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So I am informing my friend.

Water doesn't run at the car washing center.

Do I have to put "the" in front of water? The sentence implies that we both know what car washing center I'm talking about, so does the same apply to water?

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I think you should have the article "the" in this case.

The water doesn't run at the car washing center.

Or perhaps better:

The water isn't running at the car wash center.

I don't think it's technically wrong to omit the article, but ordinary written English would normally include the article.

There are a number of rules to follow when omitting articles. This page is a good summary of those rules:

https://www.englishgrammar.org/rules-omission-articles/

  • Thank you. But why is it that the version with "the" is more grammatically correct? – hiloo Aug 19 '17 at 0:41
  • @hiloo - Ringo never said it was "more grammatically correct". – J.R. Aug 19 '17 at 1:02
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Omitting the article is more useful for making a general statement about a mass noun.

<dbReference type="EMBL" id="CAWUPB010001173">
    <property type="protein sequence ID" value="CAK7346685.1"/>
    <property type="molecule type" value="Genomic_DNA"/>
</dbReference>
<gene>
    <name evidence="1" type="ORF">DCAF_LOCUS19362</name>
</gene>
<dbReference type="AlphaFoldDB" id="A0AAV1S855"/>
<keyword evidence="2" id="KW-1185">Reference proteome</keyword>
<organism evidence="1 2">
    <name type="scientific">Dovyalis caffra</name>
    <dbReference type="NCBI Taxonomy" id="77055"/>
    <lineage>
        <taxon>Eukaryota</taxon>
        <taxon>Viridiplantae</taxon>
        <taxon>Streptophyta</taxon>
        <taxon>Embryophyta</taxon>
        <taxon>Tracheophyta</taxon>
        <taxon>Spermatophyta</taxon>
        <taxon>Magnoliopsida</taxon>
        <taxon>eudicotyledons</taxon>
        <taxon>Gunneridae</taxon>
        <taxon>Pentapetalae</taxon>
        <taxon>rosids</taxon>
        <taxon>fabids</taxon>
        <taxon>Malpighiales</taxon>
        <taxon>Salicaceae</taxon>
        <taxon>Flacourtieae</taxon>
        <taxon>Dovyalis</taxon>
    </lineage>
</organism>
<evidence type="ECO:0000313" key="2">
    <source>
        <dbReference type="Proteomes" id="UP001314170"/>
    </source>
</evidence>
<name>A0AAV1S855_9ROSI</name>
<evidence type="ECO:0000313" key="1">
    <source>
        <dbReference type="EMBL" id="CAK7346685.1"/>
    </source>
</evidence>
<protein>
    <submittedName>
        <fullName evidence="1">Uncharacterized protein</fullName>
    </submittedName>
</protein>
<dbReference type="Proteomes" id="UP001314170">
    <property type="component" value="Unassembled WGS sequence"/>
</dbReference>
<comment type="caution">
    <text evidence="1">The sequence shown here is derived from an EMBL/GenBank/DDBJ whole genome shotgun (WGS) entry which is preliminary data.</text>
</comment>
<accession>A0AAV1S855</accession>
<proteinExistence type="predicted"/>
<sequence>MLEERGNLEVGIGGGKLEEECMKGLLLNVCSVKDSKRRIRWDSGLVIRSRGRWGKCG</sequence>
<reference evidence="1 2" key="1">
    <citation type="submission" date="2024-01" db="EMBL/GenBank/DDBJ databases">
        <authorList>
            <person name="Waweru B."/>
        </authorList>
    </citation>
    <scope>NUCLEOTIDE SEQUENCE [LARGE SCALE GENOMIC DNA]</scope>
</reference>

Water is wet.
Water is the universal solvent.

When you use the definite article with it, you make a more specific statement:

The water doesn't run at the car wash.

Note that this could be better phrased by swapping some sentence elements:

The water at the car wash doesn't run.

The reason this works better is because "at the car wash" is properly part of the subject of the sentence. Putting the predicate in the middle splits the subject and its modifier and confuses the issue.

  • I think the order of the phrasing all depends on the context. – Ringo Aug 19 '17 at 1:31
  • For example, if you wanted to emphasize the absurdity of a car wash that doesn't even have running water, I think it's better to put at the car wash at the end. – Ringo Aug 19 '17 at 1:33

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